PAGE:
However, a full blown trade war would result in a larger increase in uncertainty which would lead to a more substantial fall in IP. For example, a three-standard deviation shock would lead to IP falling by nearly 1% in the near term. The impact could be even greater if the uncertainty shock is sustained which would likely lead to an abrupt slowdown in business activity. Combined with a tariff shock, we see a high probability that a major trade war would push the economy towards a full blown recession.

Which brings us to BofA’s summary assessment on the growing threat of a trade war, which unlike several weeks ago, the bank now finds far more pressing:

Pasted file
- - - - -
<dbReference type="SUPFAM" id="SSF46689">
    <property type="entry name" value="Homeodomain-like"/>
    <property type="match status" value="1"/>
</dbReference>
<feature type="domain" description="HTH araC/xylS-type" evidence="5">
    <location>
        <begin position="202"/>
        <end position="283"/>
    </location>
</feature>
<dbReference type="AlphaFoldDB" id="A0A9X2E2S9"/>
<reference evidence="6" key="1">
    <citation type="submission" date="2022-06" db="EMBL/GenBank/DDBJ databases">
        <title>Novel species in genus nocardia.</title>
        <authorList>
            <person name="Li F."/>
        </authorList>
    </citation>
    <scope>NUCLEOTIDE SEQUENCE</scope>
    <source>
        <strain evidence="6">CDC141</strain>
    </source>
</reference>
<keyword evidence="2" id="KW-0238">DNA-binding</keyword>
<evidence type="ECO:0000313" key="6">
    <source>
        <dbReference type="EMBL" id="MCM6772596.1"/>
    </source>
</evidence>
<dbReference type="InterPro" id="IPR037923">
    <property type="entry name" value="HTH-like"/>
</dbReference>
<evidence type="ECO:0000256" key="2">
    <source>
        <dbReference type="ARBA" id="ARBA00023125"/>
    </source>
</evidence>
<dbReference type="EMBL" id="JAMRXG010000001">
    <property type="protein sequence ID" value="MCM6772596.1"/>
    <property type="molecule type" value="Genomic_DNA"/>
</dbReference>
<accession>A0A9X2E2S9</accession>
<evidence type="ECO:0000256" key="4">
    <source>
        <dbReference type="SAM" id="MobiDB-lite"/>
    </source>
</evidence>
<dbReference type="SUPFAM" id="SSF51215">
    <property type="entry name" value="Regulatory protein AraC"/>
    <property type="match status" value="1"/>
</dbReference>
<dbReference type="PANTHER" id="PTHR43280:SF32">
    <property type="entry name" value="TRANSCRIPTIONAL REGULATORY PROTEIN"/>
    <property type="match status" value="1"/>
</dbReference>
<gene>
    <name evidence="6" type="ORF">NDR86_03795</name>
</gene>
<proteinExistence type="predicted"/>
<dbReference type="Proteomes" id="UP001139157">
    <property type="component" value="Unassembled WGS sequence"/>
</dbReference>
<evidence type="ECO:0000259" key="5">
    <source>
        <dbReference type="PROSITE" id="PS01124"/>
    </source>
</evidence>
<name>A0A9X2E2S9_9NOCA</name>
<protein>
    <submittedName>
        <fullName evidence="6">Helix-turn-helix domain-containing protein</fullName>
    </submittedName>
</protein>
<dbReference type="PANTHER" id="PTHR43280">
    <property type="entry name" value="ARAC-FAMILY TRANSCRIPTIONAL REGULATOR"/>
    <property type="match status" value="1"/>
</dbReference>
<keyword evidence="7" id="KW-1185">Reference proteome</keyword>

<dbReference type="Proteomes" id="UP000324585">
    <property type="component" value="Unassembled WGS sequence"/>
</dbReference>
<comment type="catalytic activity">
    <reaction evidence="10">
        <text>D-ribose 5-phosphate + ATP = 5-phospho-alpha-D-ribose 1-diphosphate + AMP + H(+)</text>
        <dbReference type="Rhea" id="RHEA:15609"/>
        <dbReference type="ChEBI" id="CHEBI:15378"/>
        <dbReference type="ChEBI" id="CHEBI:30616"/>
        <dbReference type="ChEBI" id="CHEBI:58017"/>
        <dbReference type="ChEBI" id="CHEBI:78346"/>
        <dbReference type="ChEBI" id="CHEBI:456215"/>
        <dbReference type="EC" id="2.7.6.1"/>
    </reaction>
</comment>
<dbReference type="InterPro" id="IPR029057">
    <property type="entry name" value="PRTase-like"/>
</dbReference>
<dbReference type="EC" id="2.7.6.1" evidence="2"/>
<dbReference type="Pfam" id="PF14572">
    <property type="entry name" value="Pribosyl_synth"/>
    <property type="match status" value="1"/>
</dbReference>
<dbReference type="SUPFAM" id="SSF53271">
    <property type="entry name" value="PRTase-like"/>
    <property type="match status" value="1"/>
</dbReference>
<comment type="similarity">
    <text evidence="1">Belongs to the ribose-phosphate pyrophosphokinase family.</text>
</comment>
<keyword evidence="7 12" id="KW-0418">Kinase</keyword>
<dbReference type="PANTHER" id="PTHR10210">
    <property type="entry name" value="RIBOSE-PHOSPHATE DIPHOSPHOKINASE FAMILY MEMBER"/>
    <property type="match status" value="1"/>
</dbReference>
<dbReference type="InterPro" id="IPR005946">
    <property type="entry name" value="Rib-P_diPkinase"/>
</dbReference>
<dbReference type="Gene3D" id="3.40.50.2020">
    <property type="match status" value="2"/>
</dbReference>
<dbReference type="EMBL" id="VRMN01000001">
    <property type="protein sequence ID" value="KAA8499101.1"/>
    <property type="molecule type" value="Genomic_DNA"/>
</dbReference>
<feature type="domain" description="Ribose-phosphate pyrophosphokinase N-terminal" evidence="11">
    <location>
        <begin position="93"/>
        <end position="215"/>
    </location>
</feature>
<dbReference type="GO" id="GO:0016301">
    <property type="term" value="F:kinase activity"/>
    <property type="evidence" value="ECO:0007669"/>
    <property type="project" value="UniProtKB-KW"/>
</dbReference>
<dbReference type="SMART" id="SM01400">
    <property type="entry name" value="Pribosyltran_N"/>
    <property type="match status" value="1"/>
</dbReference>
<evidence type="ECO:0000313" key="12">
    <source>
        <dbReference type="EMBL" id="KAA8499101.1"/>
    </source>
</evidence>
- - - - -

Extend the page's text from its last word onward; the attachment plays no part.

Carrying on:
So far, the trade actions taken by the Trump White House and trading partners have been relatively modest and in turn have had a limited impact on the economy and financial markets. The next round of $100-$200bn of tariff between US and China may prove more substantial. Further escalation like auto tariffs would lead us to reassess the US economic outlook. In the meantime, we will be keeping a close eye on financial markets and confidence data as they will likely give an early indication on the potential impact to the economy.

In conclusion, the Bank writes that whereas the good news is that we are still many steps away from a full blown global trade war, “the bad news is that the tail risks are rising and our work and the literature suggest a major global trade confrontation would likely push the US and the rest of the world to the brink of a recession” as shown in the chart below.